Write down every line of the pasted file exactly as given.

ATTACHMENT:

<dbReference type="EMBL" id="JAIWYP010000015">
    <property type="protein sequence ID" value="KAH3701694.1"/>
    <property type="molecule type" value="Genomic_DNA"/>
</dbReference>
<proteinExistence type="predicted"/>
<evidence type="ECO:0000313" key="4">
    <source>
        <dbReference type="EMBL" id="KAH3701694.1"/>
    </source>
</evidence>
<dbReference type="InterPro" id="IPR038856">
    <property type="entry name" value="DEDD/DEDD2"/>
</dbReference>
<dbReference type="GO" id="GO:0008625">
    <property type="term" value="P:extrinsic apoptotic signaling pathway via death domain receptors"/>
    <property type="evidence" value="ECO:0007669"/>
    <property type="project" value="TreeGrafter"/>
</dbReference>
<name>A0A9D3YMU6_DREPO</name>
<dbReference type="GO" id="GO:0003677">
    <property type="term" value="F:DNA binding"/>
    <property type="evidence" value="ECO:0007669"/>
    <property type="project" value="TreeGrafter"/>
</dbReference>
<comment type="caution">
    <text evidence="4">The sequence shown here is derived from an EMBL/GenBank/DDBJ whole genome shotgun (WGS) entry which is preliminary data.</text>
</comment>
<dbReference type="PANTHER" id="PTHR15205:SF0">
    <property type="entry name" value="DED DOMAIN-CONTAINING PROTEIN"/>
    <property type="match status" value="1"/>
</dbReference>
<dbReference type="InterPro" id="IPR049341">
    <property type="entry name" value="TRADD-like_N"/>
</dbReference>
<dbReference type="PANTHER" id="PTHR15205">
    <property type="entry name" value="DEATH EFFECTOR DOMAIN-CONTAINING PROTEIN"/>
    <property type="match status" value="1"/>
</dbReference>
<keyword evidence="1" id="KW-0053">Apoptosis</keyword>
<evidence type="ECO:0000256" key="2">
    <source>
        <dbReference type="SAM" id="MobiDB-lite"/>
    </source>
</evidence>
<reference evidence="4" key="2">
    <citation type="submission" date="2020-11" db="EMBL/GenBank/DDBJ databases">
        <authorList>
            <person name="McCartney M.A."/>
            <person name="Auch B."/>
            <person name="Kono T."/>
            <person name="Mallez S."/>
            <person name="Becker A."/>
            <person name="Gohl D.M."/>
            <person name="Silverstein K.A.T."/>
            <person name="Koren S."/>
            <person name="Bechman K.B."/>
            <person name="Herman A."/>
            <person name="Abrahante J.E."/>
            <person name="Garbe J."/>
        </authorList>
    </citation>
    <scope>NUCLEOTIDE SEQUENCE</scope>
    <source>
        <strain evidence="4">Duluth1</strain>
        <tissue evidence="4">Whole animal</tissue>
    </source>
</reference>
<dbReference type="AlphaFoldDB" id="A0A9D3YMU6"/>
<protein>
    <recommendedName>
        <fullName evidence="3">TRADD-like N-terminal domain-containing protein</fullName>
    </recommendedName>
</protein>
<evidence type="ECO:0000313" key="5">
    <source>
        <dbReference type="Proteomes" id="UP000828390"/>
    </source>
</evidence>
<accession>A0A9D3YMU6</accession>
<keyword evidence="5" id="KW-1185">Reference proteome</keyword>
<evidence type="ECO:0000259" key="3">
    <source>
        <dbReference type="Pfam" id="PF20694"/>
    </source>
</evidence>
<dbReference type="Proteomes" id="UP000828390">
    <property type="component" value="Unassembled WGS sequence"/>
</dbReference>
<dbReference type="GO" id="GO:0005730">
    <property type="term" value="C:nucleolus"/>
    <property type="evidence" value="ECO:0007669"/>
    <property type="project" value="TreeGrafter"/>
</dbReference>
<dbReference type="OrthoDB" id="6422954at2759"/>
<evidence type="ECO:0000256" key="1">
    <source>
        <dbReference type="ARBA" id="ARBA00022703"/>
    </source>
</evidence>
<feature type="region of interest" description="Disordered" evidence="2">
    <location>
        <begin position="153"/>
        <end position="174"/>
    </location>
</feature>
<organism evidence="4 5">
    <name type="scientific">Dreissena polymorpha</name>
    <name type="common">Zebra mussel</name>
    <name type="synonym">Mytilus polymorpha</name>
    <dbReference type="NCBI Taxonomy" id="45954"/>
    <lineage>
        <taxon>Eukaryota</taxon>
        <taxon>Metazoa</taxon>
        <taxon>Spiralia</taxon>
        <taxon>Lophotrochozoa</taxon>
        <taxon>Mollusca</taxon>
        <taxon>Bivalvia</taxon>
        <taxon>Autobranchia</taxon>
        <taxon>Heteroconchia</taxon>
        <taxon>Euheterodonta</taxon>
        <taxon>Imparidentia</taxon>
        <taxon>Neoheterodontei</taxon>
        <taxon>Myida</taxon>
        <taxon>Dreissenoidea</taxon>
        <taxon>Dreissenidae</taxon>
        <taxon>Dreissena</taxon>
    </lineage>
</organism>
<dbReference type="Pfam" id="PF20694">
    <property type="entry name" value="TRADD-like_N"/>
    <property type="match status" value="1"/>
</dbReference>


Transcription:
<dbReference type="EMBL" id="JAIWYP010000015">
    <property type="protein sequence ID" value="KAH3701694.1"/>
    <property type="molecule type" value="Genomic_DNA"/>
</dbReference>
<proteinExistence type="predicted"/>
<evidence type="ECO:0000313" key="4">
    <source>
        <dbReference type="EMBL" id="KAH3701694.1"/>
    </source>
</evidence>
<dbReference type="InterPro" id="IPR038856">
    <property type="entry name" value="DEDD/DEDD2"/>
</dbReference>
<dbReference type="GO" id="GO:0008625">
    <property type="term" value="P:extrinsic apoptotic signaling pathway via death domain receptors"/>
    <property type="evidence" value="ECO:0007669"/>
    <property type="project" value="TreeGrafter"/>
</dbReference>
<name>A0A9D3YMU6_DREPO</name>
<dbReference type="GO" id="GO:0003677">
    <property type="term" value="F:DNA binding"/>
    <property type="evidence" value="ECO:0007669"/>
    <property type="project" value="TreeGrafter"/>
</dbReference>
<comment type="caution">
    <text evidence="4">The sequence shown here is derived from an EMBL/GenBank/DDBJ whole genome shotgun (WGS) entry which is preliminary data.</text>
</comment>
<dbReference type="PANTHER" id="PTHR15205:SF0">
    <property type="entry name" value="DED DOMAIN-CONTAINING PROTEIN"/>
    <property type="match status" value="1"/>
</dbReference>
<dbReference type="InterPro" id="IPR049341">
    <property type="entry name" value="TRADD-like_N"/>
</dbReference>
<dbReference type="PANTHER" id="PTHR15205">
    <property type="entry name" value="DEATH EFFECTOR DOMAIN-CONTAINING PROTEIN"/>
    <property type="match status" value="1"/>
</dbReference>
<keyword evidence="1" id="KW-0053">Apoptosis</keyword>
<evidence type="ECO:0000256" key="2">
    <source>
        <dbReference type="SAM" id="MobiDB-lite"/>
    </source>
</evidence>
<reference evidence="4" key="2">
    <citation type="submission" date="2020-11" db="EMBL/GenBank/DDBJ databases">
        <authorList>
            <person name="McCartney M.A."/>
            <person name="Auch B."/>
            <person name="Kono T."/>
            <person name="Mallez S."/>
            <person name="Becker A."/>
            <person name="Gohl D.M."/>
            <person name="Silverstein K.A.T."/>
            <person name="Koren S."/>
            <person name="Bechman K.B."/>
            <person name="Herman A."/>
            <person name="Abrahante J.E."/>
            <person name="Garbe J."/>
        </authorList>
    </citation>
    <scope>NUCLEOTIDE SEQUENCE</scope>
    <source>
        <strain evidence="4">Duluth1</strain>
        <tissue evidence="4">Whole animal</tissue>
    </source>
</reference>
<dbReference type="AlphaFoldDB" id="A0A9D3YMU6"/>
<protein>
    <recommendedName>
        <fullName evidence="3">TRADD-like N-terminal domain-containing protein</fullName>
    </recommendedName>
</protein>
<evidence type="ECO:0000313" key="5">
    <source>
        <dbReference type="Proteomes" id="UP000828390"/>
    </source>
</evidence>
<accession>A0A9D3YMU6</accession>
<keyword evidence="5" id="KW-1185">Reference proteome</keyword>
<evidence type="ECO:0000259" key="3">
    <source>
        <dbReference type="Pfam" id="PF20694"/>
    </source>
</evidence>
<dbReference type="Proteomes" id="UP000828390">
    <property type="component" value="Unassembled WGS sequence"/>
</dbReference>
<dbReference type="GO" id="GO:0005730">
    <property type="term" value="C:nucleolus"/>
    <property type="evidence" value="ECO:0007669"/>
    <property type="project" value="TreeGrafter"/>
</dbReference>
<dbReference type="OrthoDB" id="6422954at2759"/>
<evidence type="ECO:0000256" key="1">
    <source>
        <dbReference type="ARBA" id="ARBA00022703"/>
    </source>
</evidence>
<feature type="region of interest" description="Disordered" evidence="2">
    <location>
        <begin position="153"/>
        <end position="174"/>
    </location>
</feature>
<organism evidence="4 5">
    <name type="scientific">Dreissena polymorpha</name>
    <name type="common">Zebra mussel</name>
    <name type="synonym">Mytilus polymorpha</name>
    <dbReference type="NCBI Taxonomy" id="45954"/>
    <lineage>
        <taxon>Eukaryota</taxon>
        <taxon>Metazoa</taxon>
        <taxon>Spiralia</taxon>
        <taxon>Lophotrochozoa</taxon>
        <taxon>Mollusca</taxon>
        <taxon>Bivalvia</taxon>
        <taxon>Autobranchia</taxon>
        <taxon>Heteroconchia</taxon>
        <taxon>Euheterodonta</taxon>
        <taxon>Imparidentia</taxon>
        <taxon>Neoheterodontei</taxon>
        <taxon>Myida</taxon>
        <taxon>Dreissenoidea</taxon>
        <taxon>Dreissenidae</taxon>
        <taxon>Dreissena</taxon>
    </lineage>
</organism>
<dbReference type="Pfam" id="PF20694">
    <property type="entry name" value="TRADD-like_N"/>
    <property type="match status" value="1"/>
</dbReference>